Minnesota could become the 34th state to enact a voter identification requirement, but only the second to put it in the state constitution.
Those other states at best offer only a hint of what might be coming. The laws vary widely, and the details of the proposed Minnesota requirement remain unclear.
In South Dakota, election officials have spent several years asking voters to show photo identification. South Dakota does not have what is considered a "strict" photo ID law, because voters who are unable to show an ID can sign an affidavit and cast a regular ballot. Republican Secretary of State Jason Gant said his state quickly adapted to the changes.
"It only makes sense that when we go to do one of our most important rights in this country, and that's to cast a ballot, that at that time we also prove who we are," Gant said. "So, it's worked out extremely well here in South Dakota."
Pennsylvania's new voter ID law is supposed to be in place this year. But that state's Supreme Court has asked a lower court judge to take a second look at the law to determine how difficult it is for voters to obtain identification, and whether anyone could be disenfranchised. There are many problems getting a state-issued ID, said Nancy Spencer, state coordinator for the AFL-CIO My Vote My Right project.
"In practice, this is not being implemented well, because everyone is still having to jump through hoops," Spencer said.
The federal Help America Vote Act of 2002 requires all states to have some minimal form of voter identification, at least for first-time registrations. Thirty-three states have passed additional rules that apply to all voters. Edward Foley, a law professor at Ohio State University, said those ID laws vary in strictness.
"This is an area where the old cliche 'the devil is in the details' really matters. They're not all the same," Foley said. "Even states that have so-called photo ID requirements have different sets of rules associated with them."
For example, Indiana's strict ID law, upheld by the U.S. Supreme Court in 2008, requires voters to show a photo identification issued by the state or the federal government. Rhode Island's less-strict law allows voters this year to present a non-photo ID, but will require a photo ID in 2014. In many states, voters without proper identification are allowed to cast provisional ballots that can be counted later if the voters prove their identity. The same system is planned for Minnesota. In Ohio, Foley said there were nearly 2,000 provisional ballots cast in 2008 but those votes were never counted.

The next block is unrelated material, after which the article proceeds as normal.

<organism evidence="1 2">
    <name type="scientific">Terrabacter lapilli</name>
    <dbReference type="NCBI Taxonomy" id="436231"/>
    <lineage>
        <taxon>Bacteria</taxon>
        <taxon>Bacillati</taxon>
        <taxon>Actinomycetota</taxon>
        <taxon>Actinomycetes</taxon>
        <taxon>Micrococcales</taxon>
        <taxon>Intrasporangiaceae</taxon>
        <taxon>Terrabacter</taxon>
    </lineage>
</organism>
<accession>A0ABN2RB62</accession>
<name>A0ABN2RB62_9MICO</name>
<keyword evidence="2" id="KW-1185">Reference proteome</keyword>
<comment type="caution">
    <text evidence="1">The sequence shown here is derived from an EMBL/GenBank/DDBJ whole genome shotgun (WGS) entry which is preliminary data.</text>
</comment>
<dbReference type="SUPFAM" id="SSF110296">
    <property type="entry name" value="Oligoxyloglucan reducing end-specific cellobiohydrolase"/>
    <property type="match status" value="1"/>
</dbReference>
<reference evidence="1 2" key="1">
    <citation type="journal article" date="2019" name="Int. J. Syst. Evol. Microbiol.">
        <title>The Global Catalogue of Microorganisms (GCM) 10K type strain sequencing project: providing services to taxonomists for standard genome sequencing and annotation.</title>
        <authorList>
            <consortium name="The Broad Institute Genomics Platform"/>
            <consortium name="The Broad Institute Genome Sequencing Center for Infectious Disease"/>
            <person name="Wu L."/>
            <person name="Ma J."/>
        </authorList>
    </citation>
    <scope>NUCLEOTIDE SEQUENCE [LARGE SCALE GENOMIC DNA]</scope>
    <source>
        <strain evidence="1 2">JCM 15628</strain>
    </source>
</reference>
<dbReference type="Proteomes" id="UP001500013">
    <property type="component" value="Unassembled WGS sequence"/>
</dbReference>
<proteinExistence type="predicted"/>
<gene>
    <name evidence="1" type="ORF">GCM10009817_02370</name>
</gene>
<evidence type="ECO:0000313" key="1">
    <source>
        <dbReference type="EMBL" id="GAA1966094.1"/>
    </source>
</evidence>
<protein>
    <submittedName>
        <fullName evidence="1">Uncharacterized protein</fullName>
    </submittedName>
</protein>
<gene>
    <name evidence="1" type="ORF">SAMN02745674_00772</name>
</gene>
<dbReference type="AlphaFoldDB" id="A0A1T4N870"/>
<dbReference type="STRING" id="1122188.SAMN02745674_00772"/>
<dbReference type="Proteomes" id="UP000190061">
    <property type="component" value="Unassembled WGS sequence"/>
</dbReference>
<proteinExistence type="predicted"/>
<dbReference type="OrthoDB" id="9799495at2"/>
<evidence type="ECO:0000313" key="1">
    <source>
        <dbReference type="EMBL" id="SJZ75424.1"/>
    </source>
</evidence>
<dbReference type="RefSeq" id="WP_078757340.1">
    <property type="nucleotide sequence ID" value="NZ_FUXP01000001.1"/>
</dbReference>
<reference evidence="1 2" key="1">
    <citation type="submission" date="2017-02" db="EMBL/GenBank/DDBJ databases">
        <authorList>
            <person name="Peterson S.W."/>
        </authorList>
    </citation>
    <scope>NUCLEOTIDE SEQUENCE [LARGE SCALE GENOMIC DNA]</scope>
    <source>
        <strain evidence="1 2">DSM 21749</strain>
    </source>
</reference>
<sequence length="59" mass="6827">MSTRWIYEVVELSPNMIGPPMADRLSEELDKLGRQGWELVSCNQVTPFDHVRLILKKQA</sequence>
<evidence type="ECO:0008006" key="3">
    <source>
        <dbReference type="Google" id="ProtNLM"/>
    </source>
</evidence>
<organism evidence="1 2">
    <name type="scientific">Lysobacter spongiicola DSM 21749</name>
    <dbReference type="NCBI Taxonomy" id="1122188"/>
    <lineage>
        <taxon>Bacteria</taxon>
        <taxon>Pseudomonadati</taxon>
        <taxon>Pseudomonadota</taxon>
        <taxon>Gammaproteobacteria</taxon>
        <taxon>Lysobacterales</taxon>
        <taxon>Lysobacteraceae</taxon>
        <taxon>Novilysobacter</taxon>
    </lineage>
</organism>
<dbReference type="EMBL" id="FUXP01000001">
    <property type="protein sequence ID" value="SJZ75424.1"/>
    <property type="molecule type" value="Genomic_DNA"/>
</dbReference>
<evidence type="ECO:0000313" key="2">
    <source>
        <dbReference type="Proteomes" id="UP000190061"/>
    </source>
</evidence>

"For many voters, you know, what's the point? I mean they read in the newspaper the next day that the elections are decided, and so on and so forth," Foley said. "They live busy lives and don't bother to rectify their ID. So, what you don't know for sure is whether or not any of those voters could have converted their provisional ballot into a counted ballot as it were."
Voter ID advocates point to turnout results in several states as proof that the requirement is working and not preventing people from voting. Turnout in Indiana in 2008 was up 4 percentage points from 2004. In Georgia, there was a significant increase in the number of black voters in 2008 under a new strict photo ID law. But Keesha Gaskins, a senior counsel at the Brennan Center for Justice at New York University's School of Law, said black voter turnout was up everywhere that year. Gaskins, who has written extensively against voter ID, said Georgia's numbers were actually lower than southern states without ID laws.
"So what we're certainly seeing is some suppressive effect. It's unclear how much can be attributed to the ID law and how much we attribute to others," Gaskins said. "But there's no question that certainly we don't see the kind of robust voter participation in states that pass these laws compared to states that have not."
Several states that have passed voter ID laws won't have them in place for November, mostly due to legal challenges. In addition to the Pennsylvania uncertainty, a judge in Wisconsin said that state's law would impair the right to vote and was therefore unconstitutional. Mississippi, which passed a voter ID constitutional amendment, still needs implementing legislation and federal clearance before it can put a system in place.